Chronically abnormal levels of stress hormones are a pretty common thing nowadays, even for people without any other identifiable health problems. We’re a busy species, bustling from day to day, just hoping to get half of everything we need to do done, often not sleeping, eating, or exercising in a healthy manner along the way. If you’ve got an autoimmune disease wreaking havoc on any of your other hormones, especially your thyroid or sex hormones, then your adrenals are almost definitely going to suffer, too. And, unfortunately, wonky adrenals can interfere with your thyroid treatment, making you feel hyperthyroid or hypothyroid even when you’re not. Symptoms of high stress hormones can include:
-Insomnia, feeling “wired”
-Abnormal heart rate, blood pressure, and/or body temperature
-Poor stress management
-Anxiety, restlessness, mood swings
-Sensitivity to light, noises, and temperature changes
-A dip in blood pressure upon standing
-Craving for salty foods or sweets
Unless you’ve got a great doctor, yours probably won’t test for adrenal issues without suspecting Addison’s or Cushing’s. You’d either have to find a new doctor or order the test yourself via a lab like Canary Club or Diagnos-Techs. Ideally, you’d get a 24-hour saliva-based cortisol test, and take a look at your DHEA, thyroid, and sex hormones while you’re at it. Most insurance-care doctors will only do a one-time blood draw, which isn’t the best way to get an idea of what your cortisol levels are up to throughout the day. They may be completely normal when you go to the doctor, but sky-high at night, keeping you awake, or rock-bottom at 3 P.M., making you exhausted well before bedtime.
What’s the benefit of getting tested? Prescription drugs are usually given only in severe cases of low cortisol (as they are not without significant side-effects), leaving those with mild or moderate cases dependent on lifestyle measures. Supplements to calm, boost, or balance the adrenals could be taken depending on what your cortisol is up to, but often contain ingredients like rice or nightshades that could aggravate other conditions. The safest place to start, whether you’ve been tested or not, would be to take adrenal-balancing adaptogens like rhodiola or licorice root. If you’ve got thyroid disease, you may consider trying the circadian T3 method to treat low morning cortisol, too.
However, testing isn’t entirely necessary. The most effective treatments for adrenal stress are, unfortunately, the diet and lifestyle changes that your symptoms are affecting. Most books on the subject spend more time discussing diet, exercise, and sleep than they do testing and medicating. Which is good, right? I know we all want to be able to solve all of our problems with a pill, but the reality is that lifestyle and diet changes will keep us healthier longer than anything in a bottle will.
-Get some gentle exercise every day, but not within the last five hours before you go to sleep or during times your cortisol is high. Take a walk in the morning or early afternoon, or, if you’re up for it, do some light yoga or mild resistance exercise. Don’t get your heart rate up or exhaust yourself, but do get moving.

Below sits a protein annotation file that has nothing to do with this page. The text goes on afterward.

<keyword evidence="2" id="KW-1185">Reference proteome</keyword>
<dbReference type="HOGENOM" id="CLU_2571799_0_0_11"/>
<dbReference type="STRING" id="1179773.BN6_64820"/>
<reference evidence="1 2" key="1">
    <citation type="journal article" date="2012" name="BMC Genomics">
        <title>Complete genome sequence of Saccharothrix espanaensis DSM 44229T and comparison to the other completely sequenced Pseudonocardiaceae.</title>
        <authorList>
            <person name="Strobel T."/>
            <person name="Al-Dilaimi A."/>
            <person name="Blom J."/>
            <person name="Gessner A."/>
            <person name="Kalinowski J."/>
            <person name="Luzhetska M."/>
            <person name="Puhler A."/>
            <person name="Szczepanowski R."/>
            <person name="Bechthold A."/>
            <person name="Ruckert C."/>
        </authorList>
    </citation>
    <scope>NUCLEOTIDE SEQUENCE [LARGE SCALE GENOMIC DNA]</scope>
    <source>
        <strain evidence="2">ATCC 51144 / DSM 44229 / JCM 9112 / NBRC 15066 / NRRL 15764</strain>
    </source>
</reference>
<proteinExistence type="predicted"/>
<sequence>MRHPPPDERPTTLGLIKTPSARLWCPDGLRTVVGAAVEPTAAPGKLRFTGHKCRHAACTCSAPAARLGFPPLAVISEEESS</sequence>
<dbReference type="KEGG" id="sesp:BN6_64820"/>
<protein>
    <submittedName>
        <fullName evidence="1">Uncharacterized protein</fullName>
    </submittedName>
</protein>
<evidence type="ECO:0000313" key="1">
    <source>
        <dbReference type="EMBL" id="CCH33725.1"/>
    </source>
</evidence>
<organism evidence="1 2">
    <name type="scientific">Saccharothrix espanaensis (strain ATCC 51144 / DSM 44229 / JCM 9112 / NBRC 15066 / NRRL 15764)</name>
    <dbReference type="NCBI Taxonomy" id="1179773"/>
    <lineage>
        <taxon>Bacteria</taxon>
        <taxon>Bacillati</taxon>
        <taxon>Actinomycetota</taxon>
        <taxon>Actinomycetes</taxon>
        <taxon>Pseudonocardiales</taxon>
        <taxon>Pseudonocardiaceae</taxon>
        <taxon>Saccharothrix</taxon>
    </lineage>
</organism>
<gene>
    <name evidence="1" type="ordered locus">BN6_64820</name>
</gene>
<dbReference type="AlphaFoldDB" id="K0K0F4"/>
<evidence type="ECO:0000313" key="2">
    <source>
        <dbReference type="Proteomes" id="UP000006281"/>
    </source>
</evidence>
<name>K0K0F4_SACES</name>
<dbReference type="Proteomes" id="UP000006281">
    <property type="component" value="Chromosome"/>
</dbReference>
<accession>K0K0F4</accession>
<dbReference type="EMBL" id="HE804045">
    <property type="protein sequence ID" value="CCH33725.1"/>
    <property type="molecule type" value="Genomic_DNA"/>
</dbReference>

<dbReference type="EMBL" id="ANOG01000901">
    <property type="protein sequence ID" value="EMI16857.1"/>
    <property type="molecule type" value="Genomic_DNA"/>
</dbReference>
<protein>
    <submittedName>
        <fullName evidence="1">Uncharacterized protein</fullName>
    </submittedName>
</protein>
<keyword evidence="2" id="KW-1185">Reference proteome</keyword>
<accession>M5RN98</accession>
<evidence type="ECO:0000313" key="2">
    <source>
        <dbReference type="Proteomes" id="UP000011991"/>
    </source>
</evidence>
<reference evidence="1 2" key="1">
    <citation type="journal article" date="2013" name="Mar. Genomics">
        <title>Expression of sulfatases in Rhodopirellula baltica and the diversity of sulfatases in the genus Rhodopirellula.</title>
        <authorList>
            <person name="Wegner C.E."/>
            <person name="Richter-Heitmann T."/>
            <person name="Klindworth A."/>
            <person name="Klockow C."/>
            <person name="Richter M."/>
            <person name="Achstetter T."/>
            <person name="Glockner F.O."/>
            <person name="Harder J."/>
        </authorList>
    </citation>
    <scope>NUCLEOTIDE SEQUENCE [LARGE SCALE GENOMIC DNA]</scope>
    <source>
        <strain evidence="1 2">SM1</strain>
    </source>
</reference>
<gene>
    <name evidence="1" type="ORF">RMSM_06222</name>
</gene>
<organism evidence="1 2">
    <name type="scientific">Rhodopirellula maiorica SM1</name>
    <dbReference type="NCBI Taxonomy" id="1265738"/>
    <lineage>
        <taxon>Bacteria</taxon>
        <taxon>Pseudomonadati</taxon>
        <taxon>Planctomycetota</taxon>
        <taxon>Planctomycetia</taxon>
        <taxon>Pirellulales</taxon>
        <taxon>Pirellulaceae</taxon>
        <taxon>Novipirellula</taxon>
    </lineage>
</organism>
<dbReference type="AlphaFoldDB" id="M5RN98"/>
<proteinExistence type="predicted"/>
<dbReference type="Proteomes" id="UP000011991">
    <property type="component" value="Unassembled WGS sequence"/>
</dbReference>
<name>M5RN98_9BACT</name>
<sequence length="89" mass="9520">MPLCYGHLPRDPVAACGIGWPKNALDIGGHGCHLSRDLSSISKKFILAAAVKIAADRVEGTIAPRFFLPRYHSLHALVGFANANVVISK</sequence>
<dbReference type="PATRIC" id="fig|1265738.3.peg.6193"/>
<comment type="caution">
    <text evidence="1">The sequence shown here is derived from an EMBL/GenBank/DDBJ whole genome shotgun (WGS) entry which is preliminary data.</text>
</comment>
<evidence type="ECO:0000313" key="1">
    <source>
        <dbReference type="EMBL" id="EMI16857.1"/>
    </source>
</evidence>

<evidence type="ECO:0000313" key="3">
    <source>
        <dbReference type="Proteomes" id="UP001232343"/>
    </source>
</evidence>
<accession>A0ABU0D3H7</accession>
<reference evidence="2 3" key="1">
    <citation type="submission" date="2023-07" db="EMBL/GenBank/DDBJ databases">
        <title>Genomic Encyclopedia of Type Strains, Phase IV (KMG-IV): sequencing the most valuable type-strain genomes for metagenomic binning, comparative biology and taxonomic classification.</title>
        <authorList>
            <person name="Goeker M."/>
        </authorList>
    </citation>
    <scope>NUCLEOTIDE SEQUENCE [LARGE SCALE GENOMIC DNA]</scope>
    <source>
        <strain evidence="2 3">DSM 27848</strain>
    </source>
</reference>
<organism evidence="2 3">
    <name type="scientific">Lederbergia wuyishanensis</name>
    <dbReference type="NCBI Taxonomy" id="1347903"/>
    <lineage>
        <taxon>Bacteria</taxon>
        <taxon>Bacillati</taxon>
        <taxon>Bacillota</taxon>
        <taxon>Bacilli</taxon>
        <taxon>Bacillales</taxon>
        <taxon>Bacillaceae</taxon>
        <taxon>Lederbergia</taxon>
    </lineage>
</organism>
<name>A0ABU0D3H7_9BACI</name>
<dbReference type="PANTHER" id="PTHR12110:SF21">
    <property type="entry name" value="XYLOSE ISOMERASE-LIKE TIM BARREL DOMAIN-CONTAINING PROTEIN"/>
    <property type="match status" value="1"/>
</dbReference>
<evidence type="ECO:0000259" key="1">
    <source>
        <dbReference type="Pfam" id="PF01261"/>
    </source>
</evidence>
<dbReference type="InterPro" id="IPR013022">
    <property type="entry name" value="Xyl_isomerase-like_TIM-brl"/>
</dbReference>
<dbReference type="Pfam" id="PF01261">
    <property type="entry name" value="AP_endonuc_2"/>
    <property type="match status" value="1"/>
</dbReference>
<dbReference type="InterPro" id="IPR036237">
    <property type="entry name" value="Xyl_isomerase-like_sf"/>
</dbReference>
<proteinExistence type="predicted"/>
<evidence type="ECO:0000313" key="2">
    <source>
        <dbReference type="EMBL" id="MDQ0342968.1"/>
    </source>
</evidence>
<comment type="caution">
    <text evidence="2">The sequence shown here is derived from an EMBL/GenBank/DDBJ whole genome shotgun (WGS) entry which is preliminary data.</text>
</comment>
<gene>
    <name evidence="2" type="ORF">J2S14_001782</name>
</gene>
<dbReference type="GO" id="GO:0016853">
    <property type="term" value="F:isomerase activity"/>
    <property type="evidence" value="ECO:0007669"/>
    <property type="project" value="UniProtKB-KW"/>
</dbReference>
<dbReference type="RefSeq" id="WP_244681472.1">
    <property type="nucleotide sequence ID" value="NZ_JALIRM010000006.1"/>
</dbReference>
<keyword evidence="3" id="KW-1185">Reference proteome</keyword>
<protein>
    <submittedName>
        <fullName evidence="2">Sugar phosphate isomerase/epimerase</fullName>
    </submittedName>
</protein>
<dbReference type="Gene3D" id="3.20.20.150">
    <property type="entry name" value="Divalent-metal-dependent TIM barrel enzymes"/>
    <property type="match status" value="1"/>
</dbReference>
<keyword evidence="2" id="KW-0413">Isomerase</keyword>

-Go to sleep and wake up at the same time every day, and try to get at least eight hours of sleep every night. This is really hard with insomnia and fatigue keeping you up all night and urging you to nap in the afternoon, but do it. It took me about six months to get my sleep hygiene in order, and it made a world of difference. Avoid bright lights and stimulating experiences in the hour or two before bed. Do something relaxing, like reading, listening to music, gentle yoga, or talking with loved ones at the end of the day. If you have trouble keeping your brain quiet, turn on some relaxing music to focus on. Try not to toss and turn, even if you’re restless. Gluing yourself to one position for 15 minutes or so should be long enough to send you off to sleep, especially if you’re listening to something soothing or thinking relaxed thoughts. Unless you have to for medical reasons, don’t eat large meals before bed and avoid stimulating foods like spices and citrus in the evenings. Use your bed only for sleep. If you often read or watch TV in bed, your brain will switch into “entertainment” mode instead of “sleep” mode whenever you crawl under the covers. Unless you find sex relaxing, it may also benefit you to have sex somewhere other than the bed.
-Your circadian rhythm is regulated by your exposure to light. Get plenty of non-burning sunlight exposure during the day, and avoid bright lights after dark.
-Do an elimination diet. I can’t, can’t, can’t stress this enough, but since this entire site is dedicated to it, I won’t go into a lot of depth. Avoid foods your body doesn’t react well to, and especially avoid added sugars, alcohol, and caffeine. Any food, even fruits and starchy veggies, can spike your adrenals, so take note of how a food makes you feel before you consume it willy-nilly. Heart palpitations and other adrenal symptoms after eating are a good sign that something you ate sent your stress hormones into overdrive, and should be avoided in the future.
This topic was modified 5 years, 1 month ago by 1947L7.
Information available on this site is for educational purposes only. Hashimoto's 411 takes no responsibility for misuse of this information and encourages all patients to consult with a licensed healthcare provider before making any significant changes to lifestyle or treatment plans. All content, excluding members' forum posts, is copyright 2013 Hashimoto's 411.
Information available on this site is for
educational purposes only. Hashimoto's 411
takes no responsibility for misuse of this
information and encourages all patients to
consult with a licensed healthcare provider
before making any significant changes to
lifestyle or treatment plans. All content,
excluding members' forum posts, is copyright
2013 Hashimoto's 411.